The Heat is On, Fremont Solstice Parade, 2006
Jessica C. Levine, 2006

Looking Ugly and Acting Ugly

Photo by Beth Mann
Mask: Okpesu Umuruma, 1953, Chukwu Okoro, 2005.46
Photo by Beth Mann
Mask: Okpesu Umuruma, 1953, Chukwu Okoro, 2005.47
Photo by Beth Mann
Mask: Okpesu Umuruma, 1960, Chukwu Okoro, 2005.48
Photo by Beth Mann
Mask: Okpesu Umuruma, 1960, Chukwu Okoro, 2005.49

Masks for a Parade

Photo: Susan Cole
Mask with Njenje Figure, Africa, Afikpo, Nigeria, 2005.60
Njenje (walkabout) is the name of a parade that involves virtually an entire village's population. It opens the first day of the Dry Season Festival--a time Afikpo say "is our Christmas"--when rich meals, visits and ceremonies prevail.  Preparations require men in their twenties to organize into an age grade, lead the masquerade and assemble elaborate costumes that often involve loans of cloth and jewelry from sisters, wives, lovers and friends who eagerly await the parade. Secrecy from women and uninitiated boys is strictly enforced throughout the dressing process, which adds to the suspense of the audience, which watches players stroll through the village dressed as unmarried girls, Europeans, Muslims and children. How well the men imitate feminine guile in their stride and costume--or suggest the qualities of a schoolteacher, a minister, a lawyer, an office clerk or a white person--is a test of the persuasive skills of the males in the parade.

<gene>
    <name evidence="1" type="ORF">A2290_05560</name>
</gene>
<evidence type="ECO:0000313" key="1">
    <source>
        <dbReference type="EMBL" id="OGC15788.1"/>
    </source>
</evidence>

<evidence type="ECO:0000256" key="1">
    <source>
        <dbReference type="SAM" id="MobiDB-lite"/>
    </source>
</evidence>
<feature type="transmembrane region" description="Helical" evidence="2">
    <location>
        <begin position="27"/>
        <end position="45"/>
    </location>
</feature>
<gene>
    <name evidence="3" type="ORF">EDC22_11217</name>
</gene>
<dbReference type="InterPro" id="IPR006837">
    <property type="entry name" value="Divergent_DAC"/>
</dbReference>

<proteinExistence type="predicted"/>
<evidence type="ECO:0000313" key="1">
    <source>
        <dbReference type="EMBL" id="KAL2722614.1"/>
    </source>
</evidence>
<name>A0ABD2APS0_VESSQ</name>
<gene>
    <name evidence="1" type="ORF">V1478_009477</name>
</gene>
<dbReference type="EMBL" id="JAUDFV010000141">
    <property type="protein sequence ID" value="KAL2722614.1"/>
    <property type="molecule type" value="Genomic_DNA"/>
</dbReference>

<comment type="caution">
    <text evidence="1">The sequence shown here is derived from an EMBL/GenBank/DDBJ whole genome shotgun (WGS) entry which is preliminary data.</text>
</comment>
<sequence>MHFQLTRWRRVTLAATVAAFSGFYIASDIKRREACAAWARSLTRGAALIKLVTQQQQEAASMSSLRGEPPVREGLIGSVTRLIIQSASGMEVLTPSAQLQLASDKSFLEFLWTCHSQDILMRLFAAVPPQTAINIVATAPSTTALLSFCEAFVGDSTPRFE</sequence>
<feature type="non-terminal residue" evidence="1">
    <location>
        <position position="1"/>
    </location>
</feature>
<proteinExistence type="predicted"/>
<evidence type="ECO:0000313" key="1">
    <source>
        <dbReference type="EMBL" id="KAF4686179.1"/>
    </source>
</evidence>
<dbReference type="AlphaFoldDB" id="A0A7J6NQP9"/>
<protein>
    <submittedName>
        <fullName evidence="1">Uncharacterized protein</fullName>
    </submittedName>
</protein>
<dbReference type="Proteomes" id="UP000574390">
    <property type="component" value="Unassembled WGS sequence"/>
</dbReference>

Opa Mma means "carry-child," and it is often referred to as the "queen" mask, with a motherly face that supports a child on her head.  Each masked player, dressed as an adolescent or young adult female, is adorned with a complex costume that incorporates a headdress with mirrors, multiple cloths, fiber necklaces, plastic waistbands and armbands. These female spirits walk with long strides, carrying canes and occasionally a vodka bottle.
Photo: Paul Macapia
Mask: Beke, 1953, Chukwu Okoro, 2005.32
Mma ji, 1952-53, Chukwu Okoro, 2005.41
Mma ji means "knife-yam" and refers to the top piece, which looks like a knife or machete.  This mask is worn by males from young boys to adult men, who can be costumed as a schoolboy, missionary, Muslim or westernized African.
Photo by Beth Mann
Mask: Acali, Africa, Afikpo, Nigeria, 2005.57
Acali masks are small and have relatively big eyes, making them popular with young boys who have just been initiated. The people who wear them often appear at the end of an Njenje parade and may dress as a male scholar or Muslim.


Sam Irem, former President, Afikpo Organization, Inc., and Simon Ottenberg, Professor Emeritus of Anthropology and African Studies, University of Washington, describe Afikpo masquerades
Watch a Njenje performance
For SAM's My Favorite Things series in 2015, Nigerian artist Emeka Ogboh discusses SAM's collection of Chukwu Okoro masks and his Igbo heritage.


Exhibition HistorySeattle, Washington, Seattle Art Museum, Lessons from the Institute of Empathy, Mar. 31, 2018 - ongoing.
Published ReferencesSeattle Art Museum: Bridging Cultures, London: Scala Publishers Ltd. for the Seattle Art Museum, 2007, pp. 50-51.

Ishikawa, Chiyo, ed. "A Community of Collectors: 75th Anniversary Gifts to the Seattle Art Museum." Seattle: Seattle Art Museum, 2007, illus. p. 125.

Seattle Art Museum respectfully acknowledges that we are on Indigenous land, the traditional territories of the Coast Salish people. We honor our ongoing connection to these communities past, present, and future.